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Per S.E.

The Cycle's S.E. Cupp talks about the "transparency and disclosure" of campaign contributors and Swiss bank accounts.The Rant:Full disclosure!

The Cycle's S.E. Cupp talks about the "transparency and disclosure" of campaign contributors and Swiss bank accounts.

The Rant:

Full disclosure! It seems like transparency and disclosure – of campaign contributions or Swiss bank accounts – have been given a moral imprimatur. Who would argue, after all, that more information could ever be a bad thing?

But for as much airtime as disclosure and transparency are getting, there’s little evidence that laying it all out there can really change much.

We take as rote that sunlight is the best disinfectant, transparency is the same thing as honesty, and full disclosure can make otherwise onerous transactions work better. Maybe not.

Take, for example, President Obama’s new Consumer Financial Protection Bureau. The premise of the bureau is that consumers need protecting from predatory lending, and some of those protections should come in coercing lending institutions to disclose more about their practices. Sounds reasonable enough. But when the Federal Reserve performed some empirical experiments to see how disclosure impacts behavior, the results were astounding.

As John Gravois explained in a new Washington Monthly piece, “when brokers were required simply to explain that they were working in their own interest and not the borrower’s, borrowers trusted them more for being honest, still without really understanding what was going on.”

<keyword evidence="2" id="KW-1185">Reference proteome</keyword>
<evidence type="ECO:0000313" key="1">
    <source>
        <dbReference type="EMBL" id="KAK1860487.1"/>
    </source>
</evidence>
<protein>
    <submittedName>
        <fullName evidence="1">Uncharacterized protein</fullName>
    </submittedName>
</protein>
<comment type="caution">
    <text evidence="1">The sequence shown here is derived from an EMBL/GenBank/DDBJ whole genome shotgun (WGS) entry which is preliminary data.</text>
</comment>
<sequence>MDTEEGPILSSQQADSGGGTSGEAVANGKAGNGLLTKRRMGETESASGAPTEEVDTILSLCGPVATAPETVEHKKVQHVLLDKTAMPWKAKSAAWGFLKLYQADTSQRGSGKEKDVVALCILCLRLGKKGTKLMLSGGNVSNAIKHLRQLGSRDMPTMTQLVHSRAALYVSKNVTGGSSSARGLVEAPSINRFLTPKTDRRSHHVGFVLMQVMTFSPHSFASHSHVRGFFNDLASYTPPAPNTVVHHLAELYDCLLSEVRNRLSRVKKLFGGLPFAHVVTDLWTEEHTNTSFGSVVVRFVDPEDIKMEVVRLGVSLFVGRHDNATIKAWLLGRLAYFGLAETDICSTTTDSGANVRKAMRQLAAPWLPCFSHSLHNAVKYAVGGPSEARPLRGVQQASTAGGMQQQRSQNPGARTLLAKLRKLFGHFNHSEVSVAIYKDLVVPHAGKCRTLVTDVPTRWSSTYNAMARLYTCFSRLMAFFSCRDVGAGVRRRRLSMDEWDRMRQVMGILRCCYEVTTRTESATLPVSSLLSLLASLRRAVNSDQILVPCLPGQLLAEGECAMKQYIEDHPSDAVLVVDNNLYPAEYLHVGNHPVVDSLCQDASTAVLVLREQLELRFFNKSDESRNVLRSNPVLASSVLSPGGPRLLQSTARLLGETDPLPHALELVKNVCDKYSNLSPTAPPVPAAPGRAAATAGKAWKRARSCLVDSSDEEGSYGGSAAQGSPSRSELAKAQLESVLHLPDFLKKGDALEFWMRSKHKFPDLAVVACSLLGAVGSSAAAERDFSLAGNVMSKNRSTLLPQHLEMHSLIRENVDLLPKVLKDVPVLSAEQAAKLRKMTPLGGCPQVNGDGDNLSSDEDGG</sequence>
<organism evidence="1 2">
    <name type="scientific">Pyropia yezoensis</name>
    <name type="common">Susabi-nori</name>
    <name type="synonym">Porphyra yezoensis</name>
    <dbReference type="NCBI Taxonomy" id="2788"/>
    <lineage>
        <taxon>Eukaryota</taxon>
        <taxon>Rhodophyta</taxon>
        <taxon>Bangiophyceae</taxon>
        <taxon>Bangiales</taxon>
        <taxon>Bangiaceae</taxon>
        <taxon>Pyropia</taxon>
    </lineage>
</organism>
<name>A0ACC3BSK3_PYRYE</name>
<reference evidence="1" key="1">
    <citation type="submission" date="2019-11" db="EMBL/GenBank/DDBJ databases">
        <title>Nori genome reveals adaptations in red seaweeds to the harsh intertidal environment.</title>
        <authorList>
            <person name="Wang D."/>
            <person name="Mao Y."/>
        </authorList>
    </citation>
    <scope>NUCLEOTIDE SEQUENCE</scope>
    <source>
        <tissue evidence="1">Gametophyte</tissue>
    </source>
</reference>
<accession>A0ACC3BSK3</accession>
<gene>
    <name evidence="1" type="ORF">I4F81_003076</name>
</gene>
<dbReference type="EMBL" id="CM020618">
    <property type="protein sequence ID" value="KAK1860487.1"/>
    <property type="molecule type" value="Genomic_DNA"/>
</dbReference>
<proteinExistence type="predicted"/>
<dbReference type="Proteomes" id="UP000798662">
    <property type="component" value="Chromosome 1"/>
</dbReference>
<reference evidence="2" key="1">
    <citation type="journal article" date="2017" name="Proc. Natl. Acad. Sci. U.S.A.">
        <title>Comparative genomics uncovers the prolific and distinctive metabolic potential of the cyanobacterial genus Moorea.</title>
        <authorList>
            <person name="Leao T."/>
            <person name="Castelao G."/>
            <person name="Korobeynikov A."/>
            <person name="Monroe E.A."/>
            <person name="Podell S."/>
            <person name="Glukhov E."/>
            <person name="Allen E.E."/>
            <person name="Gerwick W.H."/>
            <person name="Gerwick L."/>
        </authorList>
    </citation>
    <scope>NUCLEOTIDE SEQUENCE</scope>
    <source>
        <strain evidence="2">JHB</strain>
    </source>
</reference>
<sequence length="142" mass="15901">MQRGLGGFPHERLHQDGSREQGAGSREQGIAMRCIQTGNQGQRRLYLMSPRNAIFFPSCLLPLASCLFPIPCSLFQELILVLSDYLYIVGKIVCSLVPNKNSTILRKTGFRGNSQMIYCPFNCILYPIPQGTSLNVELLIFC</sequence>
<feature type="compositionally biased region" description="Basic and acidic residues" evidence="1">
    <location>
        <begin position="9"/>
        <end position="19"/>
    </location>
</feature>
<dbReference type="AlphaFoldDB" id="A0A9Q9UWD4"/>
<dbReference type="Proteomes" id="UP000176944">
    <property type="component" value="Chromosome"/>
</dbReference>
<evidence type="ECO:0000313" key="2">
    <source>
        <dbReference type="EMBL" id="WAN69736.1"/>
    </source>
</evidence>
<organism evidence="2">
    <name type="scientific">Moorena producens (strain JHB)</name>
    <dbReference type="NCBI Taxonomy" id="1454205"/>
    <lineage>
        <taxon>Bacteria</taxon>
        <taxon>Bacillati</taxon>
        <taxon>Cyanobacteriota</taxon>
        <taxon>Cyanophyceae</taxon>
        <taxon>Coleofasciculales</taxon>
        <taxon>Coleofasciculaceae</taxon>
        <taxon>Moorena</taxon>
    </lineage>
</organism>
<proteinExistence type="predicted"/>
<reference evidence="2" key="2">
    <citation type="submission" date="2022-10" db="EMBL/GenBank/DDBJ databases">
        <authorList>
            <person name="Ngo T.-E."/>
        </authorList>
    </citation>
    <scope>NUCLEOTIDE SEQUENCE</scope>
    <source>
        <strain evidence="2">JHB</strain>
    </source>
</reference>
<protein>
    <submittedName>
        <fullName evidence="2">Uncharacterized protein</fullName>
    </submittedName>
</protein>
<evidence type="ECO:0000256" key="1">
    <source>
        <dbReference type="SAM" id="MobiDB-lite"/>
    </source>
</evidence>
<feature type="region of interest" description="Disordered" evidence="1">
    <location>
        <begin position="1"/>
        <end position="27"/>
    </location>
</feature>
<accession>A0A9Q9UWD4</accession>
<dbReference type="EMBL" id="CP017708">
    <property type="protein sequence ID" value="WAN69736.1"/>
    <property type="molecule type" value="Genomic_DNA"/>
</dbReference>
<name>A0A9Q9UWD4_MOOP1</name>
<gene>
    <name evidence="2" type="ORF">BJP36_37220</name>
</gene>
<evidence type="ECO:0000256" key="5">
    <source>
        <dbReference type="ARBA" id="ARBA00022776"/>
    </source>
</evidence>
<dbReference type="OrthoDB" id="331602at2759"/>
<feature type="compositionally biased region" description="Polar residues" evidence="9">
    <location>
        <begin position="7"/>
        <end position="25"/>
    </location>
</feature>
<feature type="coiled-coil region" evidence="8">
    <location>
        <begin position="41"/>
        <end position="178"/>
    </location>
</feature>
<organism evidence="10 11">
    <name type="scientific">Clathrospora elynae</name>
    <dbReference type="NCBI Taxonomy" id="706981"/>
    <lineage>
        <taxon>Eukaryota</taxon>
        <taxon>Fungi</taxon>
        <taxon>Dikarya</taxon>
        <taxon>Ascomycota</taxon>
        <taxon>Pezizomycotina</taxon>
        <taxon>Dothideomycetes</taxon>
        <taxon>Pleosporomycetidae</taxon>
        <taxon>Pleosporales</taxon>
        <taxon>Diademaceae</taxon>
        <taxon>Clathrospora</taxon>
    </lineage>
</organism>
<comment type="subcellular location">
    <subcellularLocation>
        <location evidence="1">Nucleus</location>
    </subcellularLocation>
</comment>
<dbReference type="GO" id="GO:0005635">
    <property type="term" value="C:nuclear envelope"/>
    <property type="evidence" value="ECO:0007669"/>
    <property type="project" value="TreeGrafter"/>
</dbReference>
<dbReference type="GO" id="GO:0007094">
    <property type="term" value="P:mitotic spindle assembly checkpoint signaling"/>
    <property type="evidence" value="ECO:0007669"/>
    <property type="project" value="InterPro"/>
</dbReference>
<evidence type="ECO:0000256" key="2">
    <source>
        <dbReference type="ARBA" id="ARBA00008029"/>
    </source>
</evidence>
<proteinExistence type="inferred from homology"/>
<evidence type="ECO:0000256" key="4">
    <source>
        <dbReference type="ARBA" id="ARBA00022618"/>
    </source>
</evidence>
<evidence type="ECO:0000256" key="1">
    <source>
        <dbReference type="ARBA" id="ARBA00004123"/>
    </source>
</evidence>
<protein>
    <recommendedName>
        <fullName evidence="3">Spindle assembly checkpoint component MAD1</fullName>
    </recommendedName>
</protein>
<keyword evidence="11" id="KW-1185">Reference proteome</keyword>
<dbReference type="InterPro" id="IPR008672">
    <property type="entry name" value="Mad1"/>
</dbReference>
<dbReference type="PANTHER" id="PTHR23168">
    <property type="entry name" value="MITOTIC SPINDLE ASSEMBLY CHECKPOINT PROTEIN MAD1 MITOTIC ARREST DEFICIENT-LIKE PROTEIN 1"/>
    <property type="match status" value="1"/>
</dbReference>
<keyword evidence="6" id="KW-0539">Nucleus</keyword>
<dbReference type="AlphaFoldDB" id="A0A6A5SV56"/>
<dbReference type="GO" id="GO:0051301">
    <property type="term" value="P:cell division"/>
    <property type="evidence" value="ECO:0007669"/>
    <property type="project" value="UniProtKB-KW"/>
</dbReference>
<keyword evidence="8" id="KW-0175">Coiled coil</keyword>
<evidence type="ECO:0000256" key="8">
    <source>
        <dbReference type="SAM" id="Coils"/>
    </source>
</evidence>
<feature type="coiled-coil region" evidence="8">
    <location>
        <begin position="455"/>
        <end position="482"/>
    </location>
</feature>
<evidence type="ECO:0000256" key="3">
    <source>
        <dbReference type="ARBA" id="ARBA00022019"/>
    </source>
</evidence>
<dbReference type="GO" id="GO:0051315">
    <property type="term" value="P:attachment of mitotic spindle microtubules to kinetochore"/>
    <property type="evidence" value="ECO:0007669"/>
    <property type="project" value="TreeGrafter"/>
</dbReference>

Score one for honesty, but that’s hardly good news if the goal is to create smarter consumers.

Part of the problem isn’t just that being brutally honest can actually engender trust while clouding the mind, but disclosure is also a less than effective means of fixing real world problems, because merely requiring disclosure demands no further action.

Disclosure can even have nefarious effects. When researchers in a joint study required subjects in a doctor-patient or broker-buyer relationship to reveal conflicts of interests, it actually encouraged those in the advisory role to give inflated advice, feeling as though the virtue of that one disclosure morally absolved them from giving truthful information.

As much as sunlight may disinfect, it doesn’t always change behavior – or stop the bacteria from growing back again. And government actors can’t fix a broken system by merely demanding that it tell us more about itself. For all the talk of increased regulations and more transparency, voters, consumers, patients and borrowers will still have to get a lot more proactive and better-educated about the big decisions they make.

Read my column in tomorrow’s New York Daily News for more on this.

But you guys get the first crack at me now.